One last thing . . .
All men should be concerned about BPH. Fortunately prevention can be as easy as taking a multivitamin containing zinc. Zinc helps balance your testosterone levels, particularly in your prostate, and helps control the conversion of testosterone to DHT. Not only will this help prevent BPH, some studies show that it can treat mild cases of prostate enlargement.
In one small clinical trial, a group of men took 150 milligrams of zinc sulfate every day for two months, followed by 50 to 100 milligrams a day as a maintenance dose. The researchers found that 14 of the 19 men experienced shrinkage of the prostate.
But don’t think that taking more zinc will give you more protection. When it comes to this mineral, a little goes a long way. In fact, the recommended daily dose is just 15 mg. Taking more than that can be detrimental in the long run and may even boost your risk of developing prostate cancer.
This just in . . .
If you have been diagnosed with early stage localized prostate cancer, your doctor may suggest waiting and watching to see if this normally slow-growing cancer spreads. This cautious approach has helped many men – especially older men – avoid aggressive treatments like radiation and surgery that can have life-altering side effects. While these radical procedures can indeed stop prostate cancer in its tracks, they can also leave a man impotent and incontinent.
But a new study involving more than 44,000 prostate cancer patients, age 65 to 80, is trying to turn the practice of “watchful waiting” on its head. The
Convinced? Neither are two urologists at UCLA. Noting that the findings are preliminary, Dr. Mark Litwin and Dr. David Miller said that doctors “must remain steadfast in their efforts to reduce over-treatment and under-treatment by thoughtfully defining each patient’s unique balance between the natural history of prostate cancer and that individual patient’s life expectancy.” They also stress that the patient’s personal preference is still one of the most important considerations while making a treatment plan.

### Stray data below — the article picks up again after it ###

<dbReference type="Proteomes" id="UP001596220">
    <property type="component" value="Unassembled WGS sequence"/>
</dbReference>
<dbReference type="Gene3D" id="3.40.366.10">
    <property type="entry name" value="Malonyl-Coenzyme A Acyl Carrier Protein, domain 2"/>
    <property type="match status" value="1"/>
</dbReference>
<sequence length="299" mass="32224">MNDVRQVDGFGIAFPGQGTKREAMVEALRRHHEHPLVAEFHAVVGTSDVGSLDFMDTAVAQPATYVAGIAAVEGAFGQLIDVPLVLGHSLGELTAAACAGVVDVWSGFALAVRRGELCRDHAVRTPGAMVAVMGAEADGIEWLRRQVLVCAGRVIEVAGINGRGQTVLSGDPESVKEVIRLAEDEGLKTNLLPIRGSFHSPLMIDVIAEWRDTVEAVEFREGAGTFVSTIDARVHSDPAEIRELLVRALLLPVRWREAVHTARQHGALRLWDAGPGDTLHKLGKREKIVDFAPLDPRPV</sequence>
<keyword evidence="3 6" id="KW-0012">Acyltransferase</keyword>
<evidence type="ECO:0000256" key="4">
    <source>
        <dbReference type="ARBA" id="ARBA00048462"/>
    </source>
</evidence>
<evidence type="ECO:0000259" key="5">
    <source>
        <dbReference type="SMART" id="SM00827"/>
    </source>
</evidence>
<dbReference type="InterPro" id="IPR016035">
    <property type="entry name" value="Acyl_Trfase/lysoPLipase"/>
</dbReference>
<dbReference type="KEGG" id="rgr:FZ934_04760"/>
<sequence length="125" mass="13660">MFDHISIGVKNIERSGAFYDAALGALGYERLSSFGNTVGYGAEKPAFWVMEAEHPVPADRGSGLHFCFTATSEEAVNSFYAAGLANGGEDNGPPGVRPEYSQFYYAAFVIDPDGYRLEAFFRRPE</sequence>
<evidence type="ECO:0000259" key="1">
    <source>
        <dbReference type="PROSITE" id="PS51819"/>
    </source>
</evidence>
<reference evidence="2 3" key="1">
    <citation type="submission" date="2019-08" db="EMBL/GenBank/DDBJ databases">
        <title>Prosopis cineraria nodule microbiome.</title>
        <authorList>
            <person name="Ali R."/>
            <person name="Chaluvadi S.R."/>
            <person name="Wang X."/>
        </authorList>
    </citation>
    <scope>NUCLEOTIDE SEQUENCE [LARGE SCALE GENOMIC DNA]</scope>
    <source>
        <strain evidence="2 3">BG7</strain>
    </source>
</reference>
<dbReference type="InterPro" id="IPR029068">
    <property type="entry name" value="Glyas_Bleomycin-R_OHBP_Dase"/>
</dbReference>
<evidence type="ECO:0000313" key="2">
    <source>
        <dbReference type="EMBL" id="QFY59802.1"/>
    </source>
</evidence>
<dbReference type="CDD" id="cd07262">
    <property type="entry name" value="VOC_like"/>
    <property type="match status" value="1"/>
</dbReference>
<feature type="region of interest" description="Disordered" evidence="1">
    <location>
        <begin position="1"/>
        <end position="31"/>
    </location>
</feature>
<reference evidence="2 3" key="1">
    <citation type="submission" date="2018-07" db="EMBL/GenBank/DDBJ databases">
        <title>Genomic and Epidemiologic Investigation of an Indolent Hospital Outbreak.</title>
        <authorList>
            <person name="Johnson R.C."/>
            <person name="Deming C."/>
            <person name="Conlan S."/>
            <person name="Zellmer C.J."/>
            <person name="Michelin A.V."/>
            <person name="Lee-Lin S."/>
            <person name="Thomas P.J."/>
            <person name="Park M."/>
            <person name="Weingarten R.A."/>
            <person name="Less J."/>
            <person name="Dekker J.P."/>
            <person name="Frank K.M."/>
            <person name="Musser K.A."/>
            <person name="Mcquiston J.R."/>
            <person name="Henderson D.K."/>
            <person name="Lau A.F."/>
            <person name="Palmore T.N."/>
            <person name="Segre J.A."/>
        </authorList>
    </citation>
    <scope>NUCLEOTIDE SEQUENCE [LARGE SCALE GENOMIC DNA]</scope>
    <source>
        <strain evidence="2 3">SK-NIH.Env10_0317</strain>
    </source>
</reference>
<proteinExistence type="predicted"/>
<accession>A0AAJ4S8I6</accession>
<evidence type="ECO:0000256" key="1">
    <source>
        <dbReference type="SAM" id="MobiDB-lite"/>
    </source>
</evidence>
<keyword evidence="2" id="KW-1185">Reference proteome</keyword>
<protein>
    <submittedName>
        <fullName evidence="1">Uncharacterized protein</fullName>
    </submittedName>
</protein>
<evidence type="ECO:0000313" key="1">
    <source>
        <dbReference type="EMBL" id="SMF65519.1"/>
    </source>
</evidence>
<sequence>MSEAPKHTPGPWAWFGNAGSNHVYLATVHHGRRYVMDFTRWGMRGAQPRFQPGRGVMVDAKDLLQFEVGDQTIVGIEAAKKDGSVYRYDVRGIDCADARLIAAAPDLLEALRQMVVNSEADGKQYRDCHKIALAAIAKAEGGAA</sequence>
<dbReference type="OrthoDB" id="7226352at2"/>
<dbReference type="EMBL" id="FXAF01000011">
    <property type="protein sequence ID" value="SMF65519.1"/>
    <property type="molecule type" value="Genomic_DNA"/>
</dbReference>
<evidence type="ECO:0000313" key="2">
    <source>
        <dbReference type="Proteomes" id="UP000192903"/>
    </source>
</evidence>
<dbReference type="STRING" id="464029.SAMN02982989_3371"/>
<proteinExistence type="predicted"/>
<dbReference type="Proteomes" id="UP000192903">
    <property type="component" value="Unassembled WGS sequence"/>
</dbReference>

So what should you do? If you are over the age of 75 and have early stage prostate cancer, don’t let your doctor push into a treatment you don’t want. Learn about the disease, talk with your doctor and, if necessary, get a second opinion. And don’t think that watchful waiting means doing nothing. This approach entails regular PSA tests, digital rectal exams and possibly other tests. It’s also smart to adopt a healthy diet and exercise routine. By keeping on top of the disease, you and your doctor can stay on the lookout for any indication that the cancer has developed to the point that it really may require surgery or other treatment. But aggressive treatment shouldn’t automatically be the first choice. After all, the vast majority of prostate cancers – 90 percent – remain dormant, never causing symptoms.***
Bent S, Kane C, Shinohara K, et al. “Saw Palmetto for Benign Prostatic Hyperplasia.”
Bush IM, Berman E, Nourkayhan S, et al. “Zinc and the prostate.” Presented at the annual meeting of the American Medical Association Chicago, 1974.
Rhodes L, Primka RL, Berman C, et al. “Comparison of finasteride (Proscar), a 5_ reductase inhibitor, and various commercial plant extracts in in vitro and in vivo 5_ reductase inhibition.” The Prostate. 1993;-51.
Wong Y, Mitra N, Hudes G, et al. “Survival Associated With Treatment vs Observation of Localized Prostate Cancer in Elderly Men.” Journal of the American Medical Association. 2006;296:2683-2693.